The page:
One of the many vices I cultivate is a weakness for biographies. An intelligent female once told me firmly that she didn’t read biographies. She thought them depressing: the subjects got old and died. I tried to indicate that she was missing a lot, but she was adamant. I think now that if I were to renew my commendation of the pleasures of biography, I would point to Alan Judd’s new life of Ford Madox Ford as perhaps an ideal place to start. Judd’s book on Ford is a remarkable work about a remarkable man.
For me, Judd’s book anticipated the remark another educated female let out in my hearing the other day: No, she had never read Ford because of his misrepresentations of his relationship with Joseph Conrad. Hers is a typical mistake. Ford was continually misconstrued during his lifetime, and the misunderstandings have outlived the man. Judd’s life of Ford rectifies a host of errors and dissolves various prejudices. There can be no question that the reexamination of Ford’s career and relationships with many literary people is justified, though it has been done before. Indeed, that is what provoked Judd’s book: several times he feels obliged to correct the logic or the judgment of Arthur Mizener, for example.
On the other hand, Judd’s Ford Madox Ford cannot be said to constitute or initiate a Ford revival if only because the best of Ford’s work—The Fifth Queen, The Good Soldier, the first three-fourths of the Teitjens tetralogy known collectively as Parade’s End—never really disappeared from literary awareness. I can myself remember hearing about Ford from my parents and others in the 1950’s, when the cream of his work was reprinted. Ford has been rediscovered again and again. Perhaps these rediscoveries have been necessary because he did not fit easily into categories, and because his life was, in some sense, a shambles. But Alan Judd has found a way to make that life cohere by focusing on Ford’s elusive personality and demonstrating his benignant nature.
Ford Hermann Hueffer was born in 1873 in Surrey, and died under the name we know him by in Deauville, in 1939. A grandson of Ford Madox Brown, he was brought up in a family connected with the Garnetts and the Rossettis; he was early touched by Catholicism, Francophilia, and a reverence for art. His lifelong obsession with writing—he wrote over eighty books and four hundred articles—registered early. By the turn of the century Ford’s relationships with Joseph Conrad, Henry James, and Stephen Crane put him in the middle of the creation of much of modern literature: impressionism and symbolism in fiction, and, later, free verse. As a genuine Bohemian, Ford was never to surrender his indispensable position, which was a mental point d’appui, never a platform for leveraging power. I think Judd makes clear just how a man who doesn’t calculate everything according to advantages of power and money is forever misinterpreted by those who do. And I think too that Judd has shown how a man who was no womanizer was so often beloved of women, not all of whom understood the complexity of his personality.
Out of the Romney marshes. Ford had a second life in London as he midwifed the birth of literary modernism. His English Review was for a time the greatest literary magazine in the world, introducing to the public D.H. Lawrence and Wyndham Lewis. When Ford was exasperated by a poetical gaffe of Ezra Pound’s, he rolled on the floor, saving Pound “years.” It was he who told Pound that poetry should be at least as well written as prose.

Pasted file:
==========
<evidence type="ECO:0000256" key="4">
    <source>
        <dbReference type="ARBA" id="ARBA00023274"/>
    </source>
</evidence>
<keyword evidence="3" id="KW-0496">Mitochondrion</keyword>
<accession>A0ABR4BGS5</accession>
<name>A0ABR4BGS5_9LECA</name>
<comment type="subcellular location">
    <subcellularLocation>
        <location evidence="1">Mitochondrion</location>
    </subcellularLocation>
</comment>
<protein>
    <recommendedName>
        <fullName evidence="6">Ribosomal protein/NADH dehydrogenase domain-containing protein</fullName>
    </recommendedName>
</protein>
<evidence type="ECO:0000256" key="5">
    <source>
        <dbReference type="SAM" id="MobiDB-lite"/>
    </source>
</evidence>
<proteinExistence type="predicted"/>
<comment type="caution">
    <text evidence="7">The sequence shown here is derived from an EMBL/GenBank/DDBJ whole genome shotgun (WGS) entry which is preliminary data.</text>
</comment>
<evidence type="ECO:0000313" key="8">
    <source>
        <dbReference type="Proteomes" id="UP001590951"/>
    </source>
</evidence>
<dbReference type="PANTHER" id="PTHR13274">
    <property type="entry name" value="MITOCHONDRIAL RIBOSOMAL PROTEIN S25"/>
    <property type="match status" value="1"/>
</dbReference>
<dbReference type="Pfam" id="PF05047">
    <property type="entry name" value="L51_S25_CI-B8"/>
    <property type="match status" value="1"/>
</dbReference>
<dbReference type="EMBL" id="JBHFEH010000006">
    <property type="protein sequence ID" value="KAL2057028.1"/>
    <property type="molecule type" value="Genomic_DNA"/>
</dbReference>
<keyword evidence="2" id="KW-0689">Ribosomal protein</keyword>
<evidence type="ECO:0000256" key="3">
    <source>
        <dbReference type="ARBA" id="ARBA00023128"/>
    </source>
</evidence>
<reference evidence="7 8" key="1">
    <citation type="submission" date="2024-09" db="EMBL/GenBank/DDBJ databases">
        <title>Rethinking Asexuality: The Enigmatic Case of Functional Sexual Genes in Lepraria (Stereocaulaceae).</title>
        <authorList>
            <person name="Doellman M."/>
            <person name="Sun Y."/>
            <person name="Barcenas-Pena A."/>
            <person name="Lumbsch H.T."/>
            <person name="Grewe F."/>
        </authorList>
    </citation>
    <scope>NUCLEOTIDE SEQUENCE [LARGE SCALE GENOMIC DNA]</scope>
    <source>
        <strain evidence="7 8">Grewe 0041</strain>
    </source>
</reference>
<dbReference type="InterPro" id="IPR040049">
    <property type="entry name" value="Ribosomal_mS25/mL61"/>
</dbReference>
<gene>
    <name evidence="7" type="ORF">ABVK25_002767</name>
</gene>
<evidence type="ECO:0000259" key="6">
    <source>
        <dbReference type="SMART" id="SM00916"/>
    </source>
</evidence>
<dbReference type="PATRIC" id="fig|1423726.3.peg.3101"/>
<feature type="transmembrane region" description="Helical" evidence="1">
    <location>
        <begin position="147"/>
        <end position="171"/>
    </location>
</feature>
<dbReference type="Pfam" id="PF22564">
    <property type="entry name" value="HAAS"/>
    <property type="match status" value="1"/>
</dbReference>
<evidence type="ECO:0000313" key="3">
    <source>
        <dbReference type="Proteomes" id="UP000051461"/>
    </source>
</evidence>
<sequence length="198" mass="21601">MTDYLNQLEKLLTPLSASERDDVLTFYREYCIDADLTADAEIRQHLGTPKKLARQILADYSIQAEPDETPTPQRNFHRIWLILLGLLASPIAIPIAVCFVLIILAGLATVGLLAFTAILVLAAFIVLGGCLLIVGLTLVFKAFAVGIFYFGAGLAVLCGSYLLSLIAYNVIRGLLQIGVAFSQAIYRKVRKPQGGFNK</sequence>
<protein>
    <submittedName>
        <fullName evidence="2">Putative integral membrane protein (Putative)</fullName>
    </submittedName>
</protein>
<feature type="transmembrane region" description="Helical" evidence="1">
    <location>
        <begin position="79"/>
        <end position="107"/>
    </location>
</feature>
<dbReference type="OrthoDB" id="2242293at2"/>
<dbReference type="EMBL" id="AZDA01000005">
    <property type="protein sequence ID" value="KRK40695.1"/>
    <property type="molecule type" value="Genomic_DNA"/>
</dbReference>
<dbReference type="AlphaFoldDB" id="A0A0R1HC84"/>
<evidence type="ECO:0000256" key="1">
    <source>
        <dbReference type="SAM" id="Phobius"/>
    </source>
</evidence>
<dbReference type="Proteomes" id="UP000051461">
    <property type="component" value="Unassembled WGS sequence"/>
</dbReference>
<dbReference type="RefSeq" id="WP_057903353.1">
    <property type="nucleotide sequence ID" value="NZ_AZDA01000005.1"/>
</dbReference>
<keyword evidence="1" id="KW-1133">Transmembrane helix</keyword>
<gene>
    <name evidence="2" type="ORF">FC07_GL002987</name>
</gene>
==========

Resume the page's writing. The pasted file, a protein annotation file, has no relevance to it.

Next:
After those days and his involvements with Vorticism and Imagism, Ford concentrated everything he knew about the writing of novels in The Good Soldier (1915), his tour de force, and joined the army. His patriotic services told on his health, while his artistic and personal inferiors continued to live in ease in Bloomsbury. Yet his war experience did provide some of the material and provocation for Parade’s End, in which “the last gentleman” endures the collapse of the old culture into the new world of industrial power.
Ford kept on as he had done before: he wrote, he edited, he encouraged and taught the young, he was loved, he loved life’s finer pleasures. In his later years, his influence was amplified by his years in America. Judd doesn’t emphasize the point, but through Caroline Gordon and Allen Tate—through their novels as well as their teaching—Ford’s influence was broadcast in this country and shows up in the work of their students. Never provincial, Ford had an international, cross-cultural, and transatlantic impact. ,/p>
Above all, his impact was personal, and Alan Judd has written a personal, even Fordian, book about him. Judd’s biography often relies on a sort of privileged intuition and is bracingly unacademic though bristlingly intelligent. I suppose Judd identifies with his subject—one man of letters understanding another—and that is as it should be. The result is a sympathetic or empathetic study that’s untethered by ordinary concern for documentation. Judd has made his own rules and justified them, oddly subordinating sometimes the presentation of Ford’s life to his comment on it. Reading Judd’s Ford Madox Ford is an offbeat but rewarding, even moving experience that uncannily captures the “something else, something left over”—the spirit, the sense of life itself— that is generally evaporated from ordinary biographies.
[Ford Madox Ford, by Alan Judd (Cambridge: Harvard University Press) 476 pp., $27.50]